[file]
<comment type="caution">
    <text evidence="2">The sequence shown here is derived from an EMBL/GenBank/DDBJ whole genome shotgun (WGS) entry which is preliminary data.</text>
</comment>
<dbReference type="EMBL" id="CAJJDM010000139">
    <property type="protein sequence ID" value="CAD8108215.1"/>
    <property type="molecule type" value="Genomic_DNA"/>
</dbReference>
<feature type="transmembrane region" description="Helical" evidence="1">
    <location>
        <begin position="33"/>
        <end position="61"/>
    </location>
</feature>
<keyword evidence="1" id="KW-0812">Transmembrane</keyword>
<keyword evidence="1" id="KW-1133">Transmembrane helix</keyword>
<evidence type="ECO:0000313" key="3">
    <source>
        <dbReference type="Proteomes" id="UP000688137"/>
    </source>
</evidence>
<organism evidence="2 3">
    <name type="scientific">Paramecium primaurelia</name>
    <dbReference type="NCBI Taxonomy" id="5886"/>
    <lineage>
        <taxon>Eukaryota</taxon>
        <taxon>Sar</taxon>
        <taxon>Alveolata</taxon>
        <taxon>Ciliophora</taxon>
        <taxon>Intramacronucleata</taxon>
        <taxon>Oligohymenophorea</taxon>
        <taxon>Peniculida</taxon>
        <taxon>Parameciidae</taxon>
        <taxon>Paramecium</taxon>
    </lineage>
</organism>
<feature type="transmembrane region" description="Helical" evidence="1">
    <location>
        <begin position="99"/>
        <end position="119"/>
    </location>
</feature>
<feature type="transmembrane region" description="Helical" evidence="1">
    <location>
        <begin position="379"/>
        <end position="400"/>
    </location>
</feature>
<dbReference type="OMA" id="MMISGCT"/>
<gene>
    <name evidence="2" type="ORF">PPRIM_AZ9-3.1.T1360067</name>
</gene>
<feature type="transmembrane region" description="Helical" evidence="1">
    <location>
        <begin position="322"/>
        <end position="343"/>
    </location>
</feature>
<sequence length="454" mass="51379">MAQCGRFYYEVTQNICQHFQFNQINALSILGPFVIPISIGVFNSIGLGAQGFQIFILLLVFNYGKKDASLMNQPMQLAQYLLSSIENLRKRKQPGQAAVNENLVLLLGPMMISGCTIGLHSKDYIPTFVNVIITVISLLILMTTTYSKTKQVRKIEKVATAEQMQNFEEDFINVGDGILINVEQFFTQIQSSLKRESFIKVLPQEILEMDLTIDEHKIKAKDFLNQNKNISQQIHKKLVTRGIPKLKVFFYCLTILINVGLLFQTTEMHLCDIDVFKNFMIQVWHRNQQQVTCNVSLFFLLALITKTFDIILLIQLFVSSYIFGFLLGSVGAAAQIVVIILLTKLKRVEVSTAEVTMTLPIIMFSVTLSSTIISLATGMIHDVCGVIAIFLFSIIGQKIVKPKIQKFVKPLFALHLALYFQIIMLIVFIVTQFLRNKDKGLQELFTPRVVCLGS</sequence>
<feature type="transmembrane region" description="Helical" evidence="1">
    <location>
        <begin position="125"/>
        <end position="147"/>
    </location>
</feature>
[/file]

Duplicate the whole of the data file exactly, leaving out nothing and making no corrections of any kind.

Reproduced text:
<comment type="caution">
    <text evidence="2">The sequence shown here is derived from an EMBL/GenBank/DDBJ whole genome shotgun (WGS) entry which is preliminary data.</text>
</comment>
<dbReference type="EMBL" id="CAJJDM010000139">
    <property type="protein sequence ID" value="CAD8108215.1"/>
    <property type="molecule type" value="Genomic_DNA"/>
</dbReference>
<feature type="transmembrane region" description="Helical" evidence="1">
    <location>
        <begin position="33"/>
        <end position="61"/>
    </location>
</feature>
<keyword evidence="1" id="KW-0812">Transmembrane</keyword>
<keyword evidence="1" id="KW-1133">Transmembrane helix</keyword>
<evidence type="ECO:0000313" key="3">
    <source>
        <dbReference type="Proteomes" id="UP000688137"/>
    </source>
</evidence>
<organism evidence="2 3">
    <name type="scientific">Paramecium primaurelia</name>
    <dbReference type="NCBI Taxonomy" id="5886"/>
    <lineage>
        <taxon>Eukaryota</taxon>
        <taxon>Sar</taxon>
        <taxon>Alveolata</taxon>
        <taxon>Ciliophora</taxon>
        <taxon>Intramacronucleata</taxon>
        <taxon>Oligohymenophorea</taxon>
        <taxon>Peniculida</taxon>
        <taxon>Parameciidae</taxon>
        <taxon>Paramecium</taxon>
    </lineage>
</organism>
<feature type="transmembrane region" description="Helical" evidence="1">
    <location>
        <begin position="99"/>
        <end position="119"/>
    </location>
</feature>
<feature type="transmembrane region" description="Helical" evidence="1">
    <location>
        <begin position="379"/>
        <end position="400"/>
    </location>
</feature>
<dbReference type="OMA" id="MMISGCT"/>
<gene>
    <name evidence="2" type="ORF">PPRIM_AZ9-3.1.T1360067</name>
</gene>
<feature type="transmembrane region" description="Helical" evidence="1">
    <location>
        <begin position="322"/>
        <end position="343"/>
    </location>
</feature>
<sequence length="454" mass="51379">MAQCGRFYYEVTQNICQHFQFNQINALSILGPFVIPISIGVFNSIGLGAQGFQIFILLLVFNYGKKDASLMNQPMQLAQYLLSSIENLRKRKQPGQAAVNENLVLLLGPMMISGCTIGLHSKDYIPTFVNVIITVISLLILMTTTYSKTKQVRKIEKVATAEQMQNFEEDFINVGDGILINVEQFFTQIQSSLKRESFIKVLPQEILEMDLTIDEHKIKAKDFLNQNKNISQQIHKKLVTRGIPKLKVFFYCLTILINVGLLFQTTEMHLCDIDVFKNFMIQVWHRNQQQVTCNVSLFFLLALITKTFDIILLIQLFVSSYIFGFLLGSVGAAAQIVVIILLTKLKRVEVSTAEVTMTLPIIMFSVTLSSTIISLATGMIHDVCGVIAIFLFSIIGQKIVKPKIQKFVKPLFALHLALYFQIIMLIVFIVTQFLRNKDKGLQELFTPRVVCLGS</sequence>
<feature type="transmembrane region" description="Helical" evidence="1">
    <location>
        <begin position="125"/>
        <end position="147"/>
    </location>
</feature>